Header Ads

  • Latest

    Krishna Reddy (b. 1925)

    Krishna Reddy | Biography | Life | Artworks

    The oeuvre of Krishna Reddy, a pioneer print-maker of our time, offers a study of the fascinating technical innovations that have largely been his contribution to the field of contemporary printmaking. 

    He uses two new ways of simultaneous colour printing, one in which colour is superimposed by controlling the viscosity of the inks, and the other by juxtaposing colours in points and streaks like a pointillist, as for instance in his brilliant works, Woman and Her Reflections and Life Movement. 

    He demonstrates a unique process of printing of multiples in many colours from a single plate. 

    Some of his prints are bold and powerful and others are subtle and translucent. His designs vary from strong geometric structures to fluid and organic forms. 

    He does not imitate nature but expresses its energies and forces by the interpenetration of different directional lines or strong linear movements, such as vertical, diagonal or circular and spiral. 

    He fills his pictorial structures with elaborate linear details and textural and colour variety that can best be appreciated and enjoyed from a close view. 

    His compositions are diagrams of amplified resonance, expanding and contracting vibrations of the strange metaphysical space illuminated by unusual colours and sparkles of light.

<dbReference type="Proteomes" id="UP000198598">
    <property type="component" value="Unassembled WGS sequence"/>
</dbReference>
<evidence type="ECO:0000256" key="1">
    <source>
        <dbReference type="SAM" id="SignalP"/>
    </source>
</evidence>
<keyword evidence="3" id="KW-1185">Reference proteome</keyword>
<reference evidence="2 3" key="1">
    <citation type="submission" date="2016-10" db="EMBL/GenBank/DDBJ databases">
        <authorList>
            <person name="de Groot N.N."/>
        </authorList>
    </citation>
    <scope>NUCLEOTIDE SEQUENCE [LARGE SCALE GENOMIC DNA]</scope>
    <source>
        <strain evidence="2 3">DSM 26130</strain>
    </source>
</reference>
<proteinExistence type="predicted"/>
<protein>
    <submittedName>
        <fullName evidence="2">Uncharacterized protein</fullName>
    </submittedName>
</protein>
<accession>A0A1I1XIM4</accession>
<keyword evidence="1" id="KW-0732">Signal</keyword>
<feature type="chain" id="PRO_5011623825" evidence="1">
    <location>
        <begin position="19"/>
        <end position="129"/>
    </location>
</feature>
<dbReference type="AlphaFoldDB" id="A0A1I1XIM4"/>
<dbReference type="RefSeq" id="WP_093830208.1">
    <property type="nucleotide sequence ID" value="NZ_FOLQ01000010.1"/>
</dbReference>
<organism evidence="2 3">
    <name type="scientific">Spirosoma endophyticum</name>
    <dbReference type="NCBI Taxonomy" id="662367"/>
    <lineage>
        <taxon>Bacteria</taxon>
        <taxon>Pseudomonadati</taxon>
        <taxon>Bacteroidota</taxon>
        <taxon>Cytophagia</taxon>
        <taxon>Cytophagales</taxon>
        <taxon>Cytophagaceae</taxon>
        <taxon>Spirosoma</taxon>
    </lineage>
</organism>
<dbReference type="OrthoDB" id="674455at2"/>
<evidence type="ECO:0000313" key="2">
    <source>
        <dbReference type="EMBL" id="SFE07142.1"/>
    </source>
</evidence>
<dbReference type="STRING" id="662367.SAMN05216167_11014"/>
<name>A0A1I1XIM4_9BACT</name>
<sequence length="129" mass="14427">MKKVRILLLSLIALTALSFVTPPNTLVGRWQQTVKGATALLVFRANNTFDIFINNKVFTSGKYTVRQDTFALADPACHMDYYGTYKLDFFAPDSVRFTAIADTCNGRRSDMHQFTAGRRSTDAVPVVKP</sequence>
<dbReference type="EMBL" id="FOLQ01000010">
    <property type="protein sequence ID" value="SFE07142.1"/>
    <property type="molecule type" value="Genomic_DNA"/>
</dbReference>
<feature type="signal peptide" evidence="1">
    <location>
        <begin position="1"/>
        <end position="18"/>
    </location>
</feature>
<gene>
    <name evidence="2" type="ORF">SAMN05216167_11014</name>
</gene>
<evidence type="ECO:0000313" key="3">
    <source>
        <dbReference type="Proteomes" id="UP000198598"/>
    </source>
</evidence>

Reddy views everything in abstract simplicity but on the plane of ideas. He interprets every form in terms of linear graphic symbols, at times creating almost kaleidoscopic effects, as for instance in his Clown Forming, where an applauding crowd forms a highly expressive and rotating pattern around the image of a clown. 

    Reddy's colour schemes are unique, with their own special scent and flavour. He chooses highly delicate and subtle varieties of harmonious and complementary sets of colours and tonal values. 

    These are carried in the complex web of the hollows of a plate that itself looks like a sculptured piece, and which in turn imparts a sculptural feel to the print in strong relief, as in his Demonstration. 

    His zinc and copper plates, etched, scraped, carved, ground and gouged, along with his drawings, are fine examples of his work process.

    No comments

    Post Top Ad

    Post Bottom Ad